Another hit dropped on Saturday for Mauricio Dubon. And with it, the anticipation surely amped up to another level in his native Honduras.
Dubon, who upped his hitting streak to 17 in a row in a 3-2 Sky Sox victory over Omaha, will be the first from his country to play in the big leagues when the Brewers call for him.
“I hear people talking. I hear newspapers talking because there’s never been one yet,” said Dubon, who could soon join Gerald Young as the only players born in Honduras to reach the big leagues, but Young lived there only as a young child while Dubon grew up in the country. “But right now it’s just trying to stay cool, try to not look past tomorrow.”
Dubon is on the 40-man roster for Milwaukee, so he could be called up without the team needing to clear a spot – though that is likely what would happen as the team wouldn’t logically be able to keep five middle infielders. But his case is complicated.
Milwaukee has what many feel is its shortstop of the future in 23-year-old Orlando Arcia, who emerged as a star last year with 15 home runs but has slipped this year to .211/.291/.319 (AVG/OBP/SLG). At second base, Jonathan Villar .286/.313/.338 has done nothing to lose his job.
It’s the utility spots that have been a cause for concern, as the two veterans have done nothing offensively. Eric Sogard is a .118/.182/.176 over 56 plate appearances and Hernan Perez is at .184/.216/.306 over 51 plate appearances.
If Dubon, who entered Saturday slashing .325/.325/.538 and brings speed that has resulted in 30+ stolen bases in four straight seasons, continues to produce like this, the first-place Brewers could find themselves facing the predicament of choosing between letting Dubon play everyday in Triple-A or coming up in a reserve role to bolster a team that hopes to be in postseason contention.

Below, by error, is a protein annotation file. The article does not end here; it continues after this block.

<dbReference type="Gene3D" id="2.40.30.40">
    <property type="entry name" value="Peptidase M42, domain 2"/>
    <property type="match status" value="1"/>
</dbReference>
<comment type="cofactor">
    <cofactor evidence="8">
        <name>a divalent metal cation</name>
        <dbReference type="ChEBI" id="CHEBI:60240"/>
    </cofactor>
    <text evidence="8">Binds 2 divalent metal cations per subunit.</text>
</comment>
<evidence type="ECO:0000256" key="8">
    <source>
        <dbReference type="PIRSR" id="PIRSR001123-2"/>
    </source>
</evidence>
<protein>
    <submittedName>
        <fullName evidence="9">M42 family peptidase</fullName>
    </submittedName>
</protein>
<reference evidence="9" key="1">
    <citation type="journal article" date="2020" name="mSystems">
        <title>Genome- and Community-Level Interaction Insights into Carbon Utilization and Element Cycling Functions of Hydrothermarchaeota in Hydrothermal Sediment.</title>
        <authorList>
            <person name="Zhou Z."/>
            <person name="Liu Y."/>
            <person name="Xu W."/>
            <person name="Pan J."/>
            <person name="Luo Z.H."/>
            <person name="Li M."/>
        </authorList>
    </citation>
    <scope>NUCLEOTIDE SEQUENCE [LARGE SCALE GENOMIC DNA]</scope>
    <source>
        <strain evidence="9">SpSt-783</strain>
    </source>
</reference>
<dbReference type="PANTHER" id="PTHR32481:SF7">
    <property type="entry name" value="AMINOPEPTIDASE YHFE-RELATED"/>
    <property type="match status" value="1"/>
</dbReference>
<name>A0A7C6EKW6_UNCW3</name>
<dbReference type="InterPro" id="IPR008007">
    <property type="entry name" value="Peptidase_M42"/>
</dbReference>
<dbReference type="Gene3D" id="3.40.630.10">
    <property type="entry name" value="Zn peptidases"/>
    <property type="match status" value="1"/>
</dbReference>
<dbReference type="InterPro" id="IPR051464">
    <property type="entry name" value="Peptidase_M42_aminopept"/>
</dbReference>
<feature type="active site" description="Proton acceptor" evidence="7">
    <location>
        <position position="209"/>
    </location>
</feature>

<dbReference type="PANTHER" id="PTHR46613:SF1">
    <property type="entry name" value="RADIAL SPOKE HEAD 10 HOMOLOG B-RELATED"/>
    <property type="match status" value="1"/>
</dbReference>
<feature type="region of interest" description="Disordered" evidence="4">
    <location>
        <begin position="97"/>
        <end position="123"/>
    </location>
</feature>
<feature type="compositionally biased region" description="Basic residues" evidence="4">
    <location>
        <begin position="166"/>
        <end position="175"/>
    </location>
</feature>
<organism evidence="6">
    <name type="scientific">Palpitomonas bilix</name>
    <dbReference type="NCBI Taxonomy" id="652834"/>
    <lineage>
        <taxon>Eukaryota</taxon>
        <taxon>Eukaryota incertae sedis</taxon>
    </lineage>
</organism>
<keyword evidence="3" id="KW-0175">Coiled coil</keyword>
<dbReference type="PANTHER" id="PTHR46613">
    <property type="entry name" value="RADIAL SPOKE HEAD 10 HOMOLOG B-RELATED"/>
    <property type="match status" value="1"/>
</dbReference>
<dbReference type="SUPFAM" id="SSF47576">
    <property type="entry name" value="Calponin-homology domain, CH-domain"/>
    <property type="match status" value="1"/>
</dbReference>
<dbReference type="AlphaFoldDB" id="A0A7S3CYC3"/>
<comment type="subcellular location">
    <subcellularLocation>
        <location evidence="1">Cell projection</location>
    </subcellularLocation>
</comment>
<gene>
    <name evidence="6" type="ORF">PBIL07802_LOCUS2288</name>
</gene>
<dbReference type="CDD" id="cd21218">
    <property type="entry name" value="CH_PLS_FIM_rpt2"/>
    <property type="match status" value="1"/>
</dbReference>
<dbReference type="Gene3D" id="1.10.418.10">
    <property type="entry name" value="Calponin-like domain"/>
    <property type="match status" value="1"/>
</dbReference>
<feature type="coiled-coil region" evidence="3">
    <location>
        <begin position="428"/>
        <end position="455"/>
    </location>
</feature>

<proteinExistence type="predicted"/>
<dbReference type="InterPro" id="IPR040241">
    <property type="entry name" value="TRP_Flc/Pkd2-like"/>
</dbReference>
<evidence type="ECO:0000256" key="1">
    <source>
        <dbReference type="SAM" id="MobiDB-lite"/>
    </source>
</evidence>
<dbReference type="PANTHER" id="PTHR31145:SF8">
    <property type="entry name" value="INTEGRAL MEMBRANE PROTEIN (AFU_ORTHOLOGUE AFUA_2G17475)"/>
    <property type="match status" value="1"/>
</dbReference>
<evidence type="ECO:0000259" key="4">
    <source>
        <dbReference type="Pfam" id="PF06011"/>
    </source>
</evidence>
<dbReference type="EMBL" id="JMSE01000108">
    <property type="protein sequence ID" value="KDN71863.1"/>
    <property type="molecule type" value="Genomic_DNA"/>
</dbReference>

“He’s here because he’s got more to do,” Sky Sox manager Rick Sweet said. “When Arcia was here and had been here for a couple months, he was ready. Dubon is not ready. He could go up and play, but he still makes too many mistakes. He’s got more work to do both offensively and defensively. But he’s a talent.
“This guy’s an everyday play. You don’t put everyday players in part-time because they become a part-time player. This kid’s too talented for that. That would be a mistake to do because you’re not going to get the development out of him that you need to get.”
Sweet advised not to read anything into the positions Dubon has played this season. He has started all but two of his 20 games at shortstop after playing more second base than shortstop last year, which could be interpreted as the franchise grooming him as an insurance policy should Arcia continue to struggle. But Sweet said Dubon’s extensive work at second base last year has him ready to move back a moment’s notice and the team in general prefers to keep potential shortstops at that position as frequently as possible.
Sweet said the 23-year-old prospect still needs to mature and learn in some of the nuanced areas that go unnoticed to most but can be magnified at the next level.
“Between last year and this year he’s grown so much it’s unbelievable, but he’s got more to do,” Sweet said. “You can learn in the big leagues, as long as you’re willing to lose. The Milwaukee Brewers are not in that situation.”
Dubon, 23, said he’s learned to be patient and trust the Brewers’ timing, but he has no doubt he can play.
“I feel like I can help the team win right now,” he said. “I feel like I’m ready to go and I can be an everyday guy – an everyday shortstop or an everyday second baseman. If I can help them win, I’m good. As long as I put a little rice in the bowl.”
Sweet agrees that Dubon will bring the rice, saying he “probably has a chance to be All-Star caliber.”
But not yet. So Dubon, and his home country, wait.